This speech in Hamlet is spoken, of course, by Hamlet after the Player King has delivered his moving monologue about Hecuba. Thisis an ancient tale, and, while it'sa tragic story, the characters and events of this story are nothing personal to the actor. Still, the Player King is moved to tears as he tells the story. Hamlet's speech which follows is generally known as the "rogue and peasant slave" soliloquy. In it, Hamlet has two key themes. First, he berates himself for his comparative lack of emotion even for a just and personal cause and is amazed at the actor's ability to create such emotion for something totally disconnected from his life. He says:
O, what a rogue and peasant slave am I!
Is it not monstrous that this player here,
But in a fiction, in a dream of passion,
Could force his soul so to his own conceit
That from her working all his visage wann'd,
Tears in his eyes, distraction in's aspect,
A broken voice, and his whole function suiting
With forms to his conceit? and all for nothing!
What's Hecuba to him, or he to Hecuba,
That he should weep for her?
Next, Hamlet notes that if this actor had half the reason, the "motive and cue for passion," that he did, he would be a rather wild man on stage, confounding all with his emotions and actions. Yet, Hamlet says, he "can say nothing"--not even against a king who has usurped the throne by killing his own brother. He says he deserves all insults of word and deed for this lack of resolve and passion. He continues his diatribe against himself:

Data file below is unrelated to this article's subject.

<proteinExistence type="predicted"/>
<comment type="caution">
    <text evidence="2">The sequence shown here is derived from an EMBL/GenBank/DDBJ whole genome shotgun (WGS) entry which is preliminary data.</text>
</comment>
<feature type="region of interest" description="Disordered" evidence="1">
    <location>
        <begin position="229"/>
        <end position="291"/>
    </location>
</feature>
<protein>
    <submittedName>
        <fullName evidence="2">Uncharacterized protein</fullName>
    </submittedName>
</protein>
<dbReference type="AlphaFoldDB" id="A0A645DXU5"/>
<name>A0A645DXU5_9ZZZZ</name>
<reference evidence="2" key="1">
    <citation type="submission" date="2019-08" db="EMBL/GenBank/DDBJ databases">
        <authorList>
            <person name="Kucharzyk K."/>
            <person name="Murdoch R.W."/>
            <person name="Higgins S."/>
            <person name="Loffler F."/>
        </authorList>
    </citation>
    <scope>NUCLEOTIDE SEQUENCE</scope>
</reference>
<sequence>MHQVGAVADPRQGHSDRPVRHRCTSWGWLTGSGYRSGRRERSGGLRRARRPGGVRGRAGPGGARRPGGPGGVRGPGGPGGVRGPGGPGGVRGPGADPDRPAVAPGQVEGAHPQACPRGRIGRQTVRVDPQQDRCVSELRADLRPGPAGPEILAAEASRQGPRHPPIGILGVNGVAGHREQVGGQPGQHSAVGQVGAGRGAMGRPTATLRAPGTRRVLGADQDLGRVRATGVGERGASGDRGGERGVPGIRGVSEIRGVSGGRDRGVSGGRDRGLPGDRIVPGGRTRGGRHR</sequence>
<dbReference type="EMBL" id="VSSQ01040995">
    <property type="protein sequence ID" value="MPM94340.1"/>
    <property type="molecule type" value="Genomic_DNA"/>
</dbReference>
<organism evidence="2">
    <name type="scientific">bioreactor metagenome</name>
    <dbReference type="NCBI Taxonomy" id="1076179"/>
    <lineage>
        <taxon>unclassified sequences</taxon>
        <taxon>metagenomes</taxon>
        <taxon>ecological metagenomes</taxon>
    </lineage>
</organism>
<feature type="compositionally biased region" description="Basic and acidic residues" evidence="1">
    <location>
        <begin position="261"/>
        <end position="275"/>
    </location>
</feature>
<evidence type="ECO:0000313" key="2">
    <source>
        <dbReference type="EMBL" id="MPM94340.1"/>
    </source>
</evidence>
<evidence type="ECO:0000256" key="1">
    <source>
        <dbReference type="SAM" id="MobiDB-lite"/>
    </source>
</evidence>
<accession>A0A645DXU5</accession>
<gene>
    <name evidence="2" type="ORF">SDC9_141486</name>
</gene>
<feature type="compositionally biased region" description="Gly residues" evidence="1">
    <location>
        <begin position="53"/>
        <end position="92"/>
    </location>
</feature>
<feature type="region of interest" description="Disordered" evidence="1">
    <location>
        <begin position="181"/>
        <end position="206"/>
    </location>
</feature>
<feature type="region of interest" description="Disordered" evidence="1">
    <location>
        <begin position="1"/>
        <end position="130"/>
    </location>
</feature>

Why, what an ass am I! This is most brave,
That I, the son of a dear father murder'd,
Prompted to my revenge by heaven and hell,
Must, like a whore, unpack my heart with words,
And fall a-cursing, like a very drab,
Then comes the second portion of this soliloquy in which Hamlet makes a plan. "About, my brain!" he says, and then he determines to reaffirm the King's guilt by enacting a play within a play (within a play, actually)--inserting a few lines into the play in order to catch the King off guard and ensure himself of Claudius's guilt.
I'll have these players
Play something like the murder of my father
Before mine uncle: I'll observe his looks;
I'll tent him to the quick: if he but blench,
I know my course.
In the end, Hamlet has--once again--made a plan to determine once and for all:
...the play 's the thing
Wherein I'll catch the conscience of the king.